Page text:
witnesses and examine defence witnesses and advance
his arguments upon the same. Therefore, even on the
basis of examination­in­chief, the court or the Magistrate
can proceed against a person as long as the court is
satisfied that the evidence appearing against such person
is such that it prima facie necessitates bringing such
person to face trial. In fact, examination­in­chief untested
by cross­examination, undoubtedly in itself, is an
evidence.

91. Further, in our opinion, there does not seem to
be any logic behind waiting till the cross­examination of
the witness is over. It is to be kept in mind that at the
time of exercise of power under Section 319 CrPC, the
person sought to be arraigned as an accused, is in no
30

way participating in the trial. Even if the cross­
examination is to be taken into consideration, the person
sought to be arraigned as an accused cannot cross­
examine the witness(es) prior to passing of an order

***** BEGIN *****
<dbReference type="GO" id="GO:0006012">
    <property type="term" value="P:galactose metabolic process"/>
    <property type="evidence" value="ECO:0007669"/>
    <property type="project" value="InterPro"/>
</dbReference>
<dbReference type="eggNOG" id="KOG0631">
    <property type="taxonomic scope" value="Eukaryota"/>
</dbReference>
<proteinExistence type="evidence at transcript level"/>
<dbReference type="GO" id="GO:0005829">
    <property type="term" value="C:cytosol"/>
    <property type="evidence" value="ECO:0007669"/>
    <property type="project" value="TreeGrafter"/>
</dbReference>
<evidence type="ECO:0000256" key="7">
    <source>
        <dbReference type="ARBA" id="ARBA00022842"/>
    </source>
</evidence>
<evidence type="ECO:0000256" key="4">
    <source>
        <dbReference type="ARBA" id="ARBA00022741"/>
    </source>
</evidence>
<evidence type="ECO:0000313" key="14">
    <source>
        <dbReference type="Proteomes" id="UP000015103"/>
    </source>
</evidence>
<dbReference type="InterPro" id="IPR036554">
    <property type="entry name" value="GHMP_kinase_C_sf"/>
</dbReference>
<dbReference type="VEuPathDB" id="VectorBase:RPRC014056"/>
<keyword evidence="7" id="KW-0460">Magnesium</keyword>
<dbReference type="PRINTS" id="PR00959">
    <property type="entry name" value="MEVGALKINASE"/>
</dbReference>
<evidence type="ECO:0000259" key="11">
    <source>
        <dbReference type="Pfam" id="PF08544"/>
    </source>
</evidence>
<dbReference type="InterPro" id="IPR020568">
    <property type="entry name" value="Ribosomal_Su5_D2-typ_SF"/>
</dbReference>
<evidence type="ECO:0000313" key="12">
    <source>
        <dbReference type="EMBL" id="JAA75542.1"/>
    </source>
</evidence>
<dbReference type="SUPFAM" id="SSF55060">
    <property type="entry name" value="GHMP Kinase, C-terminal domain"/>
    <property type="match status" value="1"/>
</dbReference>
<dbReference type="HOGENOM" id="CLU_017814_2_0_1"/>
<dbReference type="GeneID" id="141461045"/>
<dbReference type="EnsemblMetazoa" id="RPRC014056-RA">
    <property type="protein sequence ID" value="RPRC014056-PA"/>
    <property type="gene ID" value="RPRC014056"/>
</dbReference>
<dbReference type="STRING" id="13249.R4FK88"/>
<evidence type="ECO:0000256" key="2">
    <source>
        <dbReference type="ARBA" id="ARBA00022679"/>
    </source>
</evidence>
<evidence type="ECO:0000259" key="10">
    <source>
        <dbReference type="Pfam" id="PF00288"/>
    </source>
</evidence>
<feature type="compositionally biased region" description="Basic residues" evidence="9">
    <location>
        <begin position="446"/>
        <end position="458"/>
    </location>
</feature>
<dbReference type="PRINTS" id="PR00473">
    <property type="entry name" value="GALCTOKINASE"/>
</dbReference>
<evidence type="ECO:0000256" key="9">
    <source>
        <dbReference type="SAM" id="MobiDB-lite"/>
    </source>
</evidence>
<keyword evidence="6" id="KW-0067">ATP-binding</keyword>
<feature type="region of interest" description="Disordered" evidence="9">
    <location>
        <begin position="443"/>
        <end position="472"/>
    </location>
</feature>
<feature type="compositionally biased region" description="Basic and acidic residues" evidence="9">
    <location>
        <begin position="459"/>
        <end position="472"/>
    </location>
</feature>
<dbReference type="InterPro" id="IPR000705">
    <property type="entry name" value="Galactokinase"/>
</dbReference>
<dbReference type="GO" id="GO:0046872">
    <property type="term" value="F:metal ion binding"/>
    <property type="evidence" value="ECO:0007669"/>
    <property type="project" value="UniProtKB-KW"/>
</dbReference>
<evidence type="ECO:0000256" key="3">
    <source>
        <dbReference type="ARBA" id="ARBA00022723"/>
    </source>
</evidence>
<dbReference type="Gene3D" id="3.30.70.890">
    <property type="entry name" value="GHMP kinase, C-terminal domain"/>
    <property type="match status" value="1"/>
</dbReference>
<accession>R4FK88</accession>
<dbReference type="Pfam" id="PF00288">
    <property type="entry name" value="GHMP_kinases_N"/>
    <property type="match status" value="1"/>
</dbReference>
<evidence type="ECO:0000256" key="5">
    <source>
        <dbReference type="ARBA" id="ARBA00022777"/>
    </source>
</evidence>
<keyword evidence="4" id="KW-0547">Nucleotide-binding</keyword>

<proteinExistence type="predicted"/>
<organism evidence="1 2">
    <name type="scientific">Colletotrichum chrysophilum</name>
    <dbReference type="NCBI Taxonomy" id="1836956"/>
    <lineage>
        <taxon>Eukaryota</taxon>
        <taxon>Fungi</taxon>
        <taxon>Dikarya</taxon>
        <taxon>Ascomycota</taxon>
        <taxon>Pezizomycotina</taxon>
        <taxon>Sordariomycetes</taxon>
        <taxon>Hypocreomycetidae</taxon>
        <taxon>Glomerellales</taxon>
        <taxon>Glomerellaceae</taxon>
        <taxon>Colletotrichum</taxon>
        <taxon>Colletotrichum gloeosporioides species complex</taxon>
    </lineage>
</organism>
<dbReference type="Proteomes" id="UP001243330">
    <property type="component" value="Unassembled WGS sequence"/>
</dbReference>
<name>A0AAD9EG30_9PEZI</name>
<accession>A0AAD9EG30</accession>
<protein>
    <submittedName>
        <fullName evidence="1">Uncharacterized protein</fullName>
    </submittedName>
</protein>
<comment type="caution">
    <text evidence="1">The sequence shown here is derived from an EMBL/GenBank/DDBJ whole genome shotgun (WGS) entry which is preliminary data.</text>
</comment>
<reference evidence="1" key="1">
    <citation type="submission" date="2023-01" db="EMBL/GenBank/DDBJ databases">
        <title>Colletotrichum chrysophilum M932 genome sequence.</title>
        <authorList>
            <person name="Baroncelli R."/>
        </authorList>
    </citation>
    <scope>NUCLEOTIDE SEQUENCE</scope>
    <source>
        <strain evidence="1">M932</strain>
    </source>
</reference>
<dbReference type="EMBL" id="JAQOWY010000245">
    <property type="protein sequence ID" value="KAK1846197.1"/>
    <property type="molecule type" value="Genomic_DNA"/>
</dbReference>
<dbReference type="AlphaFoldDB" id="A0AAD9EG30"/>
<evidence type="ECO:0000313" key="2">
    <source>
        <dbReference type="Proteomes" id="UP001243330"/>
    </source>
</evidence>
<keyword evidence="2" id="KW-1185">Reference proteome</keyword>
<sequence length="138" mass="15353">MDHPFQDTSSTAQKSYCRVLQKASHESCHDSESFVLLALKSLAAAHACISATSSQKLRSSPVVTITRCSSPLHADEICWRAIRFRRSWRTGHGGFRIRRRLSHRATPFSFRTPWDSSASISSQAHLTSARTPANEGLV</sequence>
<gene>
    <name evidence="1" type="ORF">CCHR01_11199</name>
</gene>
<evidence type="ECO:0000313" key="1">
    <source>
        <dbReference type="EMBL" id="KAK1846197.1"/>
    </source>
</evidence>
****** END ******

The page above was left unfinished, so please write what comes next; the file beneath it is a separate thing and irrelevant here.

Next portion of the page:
under Section 319 CrPC, as such a procedure is not
contemplated by CrPC. Secondly, invariably the State
would not oppose or object to naming of more persons as
an accused as it would only help the prosecution in
completing the chain of evidence, unless the witness(es)
is obliterating the role of persons already facing trial.
More so, Section 299 CrPC enables the court to record
evidence in absence of the accused in the circumstances
mentioned therein.

92. Thus, in view of the above, we hold that power
under Section 319 CrPC can be exercised at the stage of
completion of examination­in­chief and the court does
not need to wait till the said evidence is tested on cross­
examination for it is the satisfaction of the court which
can be gathered from the reasons recorded by the court,
in respect of complicity of some other person(s), not
facing the trial in the offence.

6.1.6 While answering Question (iv), namely, what is the degree

of satisfaction required for invoking the power under Section 319